Abstract and Keywords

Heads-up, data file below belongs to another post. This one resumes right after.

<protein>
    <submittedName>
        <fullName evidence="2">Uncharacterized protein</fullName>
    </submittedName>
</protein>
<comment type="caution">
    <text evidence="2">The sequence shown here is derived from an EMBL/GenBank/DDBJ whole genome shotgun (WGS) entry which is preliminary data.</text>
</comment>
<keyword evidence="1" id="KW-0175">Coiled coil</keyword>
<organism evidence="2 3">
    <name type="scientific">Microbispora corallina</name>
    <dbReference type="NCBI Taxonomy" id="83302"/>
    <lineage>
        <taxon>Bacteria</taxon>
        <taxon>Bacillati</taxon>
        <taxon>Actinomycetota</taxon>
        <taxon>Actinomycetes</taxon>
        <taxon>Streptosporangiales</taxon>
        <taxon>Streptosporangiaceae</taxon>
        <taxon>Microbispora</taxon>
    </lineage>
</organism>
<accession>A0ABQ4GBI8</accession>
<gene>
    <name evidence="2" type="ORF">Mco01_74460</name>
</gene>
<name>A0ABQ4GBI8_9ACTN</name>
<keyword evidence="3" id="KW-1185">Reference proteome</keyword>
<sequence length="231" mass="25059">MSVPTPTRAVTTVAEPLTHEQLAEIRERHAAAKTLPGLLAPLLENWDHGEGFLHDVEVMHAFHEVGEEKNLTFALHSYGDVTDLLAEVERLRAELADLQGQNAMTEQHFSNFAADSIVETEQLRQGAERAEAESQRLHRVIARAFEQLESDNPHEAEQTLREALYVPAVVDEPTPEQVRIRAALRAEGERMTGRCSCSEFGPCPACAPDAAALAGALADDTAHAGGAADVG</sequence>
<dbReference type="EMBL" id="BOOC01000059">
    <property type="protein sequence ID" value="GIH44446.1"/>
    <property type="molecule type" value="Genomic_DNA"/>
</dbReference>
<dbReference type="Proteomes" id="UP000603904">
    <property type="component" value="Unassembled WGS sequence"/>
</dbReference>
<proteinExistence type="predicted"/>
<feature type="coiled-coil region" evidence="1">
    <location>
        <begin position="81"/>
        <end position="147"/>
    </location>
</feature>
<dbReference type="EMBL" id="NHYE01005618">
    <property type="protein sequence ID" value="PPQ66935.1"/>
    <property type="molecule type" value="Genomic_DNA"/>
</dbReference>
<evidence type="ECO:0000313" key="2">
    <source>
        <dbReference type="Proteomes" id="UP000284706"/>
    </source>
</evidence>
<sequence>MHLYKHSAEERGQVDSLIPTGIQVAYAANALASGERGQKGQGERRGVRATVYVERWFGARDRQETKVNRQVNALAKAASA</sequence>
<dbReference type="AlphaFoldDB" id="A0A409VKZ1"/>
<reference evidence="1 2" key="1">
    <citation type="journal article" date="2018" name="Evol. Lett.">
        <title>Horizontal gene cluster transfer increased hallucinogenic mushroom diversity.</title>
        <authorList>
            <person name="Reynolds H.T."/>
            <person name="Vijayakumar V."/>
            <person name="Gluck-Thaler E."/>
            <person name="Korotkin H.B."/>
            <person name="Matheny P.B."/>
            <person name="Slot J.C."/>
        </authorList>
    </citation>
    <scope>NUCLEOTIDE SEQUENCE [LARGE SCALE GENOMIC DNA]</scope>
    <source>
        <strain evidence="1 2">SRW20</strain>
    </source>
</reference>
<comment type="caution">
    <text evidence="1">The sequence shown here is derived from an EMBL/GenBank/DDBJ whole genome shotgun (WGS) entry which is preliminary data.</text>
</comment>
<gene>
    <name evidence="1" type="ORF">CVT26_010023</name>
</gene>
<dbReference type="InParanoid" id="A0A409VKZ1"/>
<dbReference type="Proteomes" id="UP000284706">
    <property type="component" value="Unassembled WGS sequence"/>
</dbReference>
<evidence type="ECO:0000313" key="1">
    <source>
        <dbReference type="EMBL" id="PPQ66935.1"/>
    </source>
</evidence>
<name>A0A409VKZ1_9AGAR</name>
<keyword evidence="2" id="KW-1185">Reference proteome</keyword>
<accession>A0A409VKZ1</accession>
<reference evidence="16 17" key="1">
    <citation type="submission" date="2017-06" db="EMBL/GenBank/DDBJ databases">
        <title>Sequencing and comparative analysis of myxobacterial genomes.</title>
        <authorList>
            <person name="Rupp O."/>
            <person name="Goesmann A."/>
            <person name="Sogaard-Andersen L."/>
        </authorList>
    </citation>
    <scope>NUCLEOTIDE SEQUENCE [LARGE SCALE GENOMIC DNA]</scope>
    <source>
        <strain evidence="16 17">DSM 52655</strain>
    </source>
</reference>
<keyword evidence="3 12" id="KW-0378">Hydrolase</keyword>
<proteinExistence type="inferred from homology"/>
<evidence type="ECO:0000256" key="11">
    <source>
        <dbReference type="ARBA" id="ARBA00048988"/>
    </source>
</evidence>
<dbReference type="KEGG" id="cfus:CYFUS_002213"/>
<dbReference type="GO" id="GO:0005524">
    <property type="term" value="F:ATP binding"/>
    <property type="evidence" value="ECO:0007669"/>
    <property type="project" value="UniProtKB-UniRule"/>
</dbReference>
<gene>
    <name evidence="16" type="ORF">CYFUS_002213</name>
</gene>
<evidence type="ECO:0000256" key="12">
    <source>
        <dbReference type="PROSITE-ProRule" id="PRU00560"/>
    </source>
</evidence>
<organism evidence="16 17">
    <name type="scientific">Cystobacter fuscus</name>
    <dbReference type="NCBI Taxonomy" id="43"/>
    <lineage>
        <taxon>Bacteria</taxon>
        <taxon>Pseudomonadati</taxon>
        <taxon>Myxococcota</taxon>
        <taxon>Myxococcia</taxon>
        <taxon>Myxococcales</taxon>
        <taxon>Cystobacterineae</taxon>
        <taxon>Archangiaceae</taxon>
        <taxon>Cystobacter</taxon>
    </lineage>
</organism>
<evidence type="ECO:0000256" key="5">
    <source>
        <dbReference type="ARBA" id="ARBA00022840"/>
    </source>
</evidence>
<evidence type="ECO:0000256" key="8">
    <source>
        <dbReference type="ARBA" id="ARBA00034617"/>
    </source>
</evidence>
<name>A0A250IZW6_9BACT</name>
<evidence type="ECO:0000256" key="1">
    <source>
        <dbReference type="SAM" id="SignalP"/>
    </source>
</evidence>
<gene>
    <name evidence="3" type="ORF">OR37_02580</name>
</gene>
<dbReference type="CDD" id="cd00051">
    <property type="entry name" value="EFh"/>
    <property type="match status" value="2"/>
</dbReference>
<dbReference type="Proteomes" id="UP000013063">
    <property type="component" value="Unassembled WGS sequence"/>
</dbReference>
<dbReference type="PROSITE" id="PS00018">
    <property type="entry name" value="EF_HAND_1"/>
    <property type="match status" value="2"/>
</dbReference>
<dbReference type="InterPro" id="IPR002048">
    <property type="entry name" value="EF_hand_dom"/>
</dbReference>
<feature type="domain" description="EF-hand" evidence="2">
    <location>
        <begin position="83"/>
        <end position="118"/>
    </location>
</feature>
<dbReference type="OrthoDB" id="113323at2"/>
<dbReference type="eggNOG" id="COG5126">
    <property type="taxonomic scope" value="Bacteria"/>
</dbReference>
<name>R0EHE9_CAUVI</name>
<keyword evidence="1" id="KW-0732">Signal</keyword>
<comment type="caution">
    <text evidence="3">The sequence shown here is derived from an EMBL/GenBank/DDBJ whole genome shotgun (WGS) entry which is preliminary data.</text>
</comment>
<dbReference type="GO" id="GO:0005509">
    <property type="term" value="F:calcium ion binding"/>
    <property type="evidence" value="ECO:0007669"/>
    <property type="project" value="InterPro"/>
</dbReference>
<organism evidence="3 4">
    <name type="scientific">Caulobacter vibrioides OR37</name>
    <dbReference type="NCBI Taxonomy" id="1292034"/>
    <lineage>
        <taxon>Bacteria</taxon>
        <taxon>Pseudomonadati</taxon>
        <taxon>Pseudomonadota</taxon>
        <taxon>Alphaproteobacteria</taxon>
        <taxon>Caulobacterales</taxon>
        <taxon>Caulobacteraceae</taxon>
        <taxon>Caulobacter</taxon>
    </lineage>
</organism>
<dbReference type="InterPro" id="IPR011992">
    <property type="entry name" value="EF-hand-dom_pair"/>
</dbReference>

The major claim I make in this chapter is that psychology must overcome the traditional tendency of considering the topic of moral development as an almost exclusive domain of cognitive-oriented constructivists. When we consult the literature about subjects concerning moral development, we easily find a vast amount of references that draw on constructivist assumptions, where Piaget's and Kohlberg's ideas still prevail. However, some authors are already pursuing explanations for moral development elsewhere, namely, taking a different, less reductionist, epistemological scientific approach. This alternative approach relies on a cultural and systemic paradigm that makes it possible to take into account the complexities of human development. As I analyze the issue from a cultural psychological perspective, I first refer to the conceptual origins of the constructs pertaining to the area, their roots spreading from philosophy and sociology. Then I highlight some of the main contributions of a few key philosophers, social scientists, and psychologists to the theme, however far from presenting an actual review of their interesting ideas. Last, but not least, I present to the reader my own contemporary elaborations on the topic, drawing on the resourceful contributions of theorists such as Shweder, Rogoff, Tappan, and Valsiner to come up with a perspective that I like to designate as a socio-cultural constructivist approach to moral development. From such perspective, culture, affect, cognition, and motivation (values) all come to the forefront of the analytic picture in order to investigate the ontogenesis and the cultural co-construction of moral development. The cognitive bias is therefore overcome, and the intertwined quality of affect plus cognition now plays a fundamental role in the emergence of specific moral motivations found in social practices and individuals’ actions.
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